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Consolidation effects: Whether and how inventories should be pooled


  • Wanke, Peter F.
  • Saliby, Eduardo


This paper presents a framework for deciding whether and how inventories should be pooled, using the consolidation effect as a cornerstone tool to measure inventory costs, service levels, and total costs. Based on the random generation of different scenarios, it is indicated the adequacy of inventory centralization, regular transshipments, and independent systems to a given set of demand, lead time, and holding costs characteristics. Sensitivity analyses on mathematical expressions are performed to determine when one alternative is preferable in terms of total costs. Real settings are also presented in light of the framework developed.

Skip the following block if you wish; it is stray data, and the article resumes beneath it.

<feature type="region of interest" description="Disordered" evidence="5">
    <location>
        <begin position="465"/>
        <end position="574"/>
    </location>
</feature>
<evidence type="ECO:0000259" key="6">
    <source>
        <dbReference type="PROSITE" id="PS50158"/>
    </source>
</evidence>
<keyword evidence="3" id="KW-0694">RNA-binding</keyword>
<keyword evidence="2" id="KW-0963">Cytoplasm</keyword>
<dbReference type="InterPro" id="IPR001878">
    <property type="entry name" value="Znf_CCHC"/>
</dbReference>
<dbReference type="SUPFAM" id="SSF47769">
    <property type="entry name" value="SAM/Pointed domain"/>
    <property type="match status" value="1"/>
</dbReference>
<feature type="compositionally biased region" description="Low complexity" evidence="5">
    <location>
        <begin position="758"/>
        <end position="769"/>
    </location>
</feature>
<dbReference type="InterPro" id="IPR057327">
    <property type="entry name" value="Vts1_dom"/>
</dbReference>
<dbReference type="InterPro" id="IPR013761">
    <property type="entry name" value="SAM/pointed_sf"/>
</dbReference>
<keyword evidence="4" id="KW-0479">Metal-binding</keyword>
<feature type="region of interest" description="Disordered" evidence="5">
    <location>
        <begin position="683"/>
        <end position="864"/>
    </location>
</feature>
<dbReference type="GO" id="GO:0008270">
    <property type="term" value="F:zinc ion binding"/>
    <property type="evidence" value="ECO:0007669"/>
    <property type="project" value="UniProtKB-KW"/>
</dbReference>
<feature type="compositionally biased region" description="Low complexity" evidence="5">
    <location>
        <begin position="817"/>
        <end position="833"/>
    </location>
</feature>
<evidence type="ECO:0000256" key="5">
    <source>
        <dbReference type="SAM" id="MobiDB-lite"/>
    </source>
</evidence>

Suggested Citation

  • Wanke, Peter F. & Saliby, Eduardo, 2009. "Consolidation effects: Whether and how inventories should be pooled," Transportation Research Part E: Logistics and Transportation Review, Elsevier, vol. 45(5), pages 678-692, September.
  • Handle: RePEc:eee:transe:v:45:y:2009:i:5:p:678-692

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    Cited by:

    1. repec:eee:reensy:v:112:y:2013:i:c:p:26-37 is not listed on IDEAS
    2. Wang, Wenbin & Yue, Shuai, 2015. "An inventory pooling model for spare units of critical systems that serve multi-companies," Transportation Research Part E: Logistics and Transportation Review, Elsevier, vol. 76(C), pages 34-44.
    3. Wanke, Peter F., 2012. "Product, operation, and demand relationships between manufacturers and retailers," Transportation Research Part E: Logistics and Transportation Review, Elsevier, vol. 48(1), pages 340-354.


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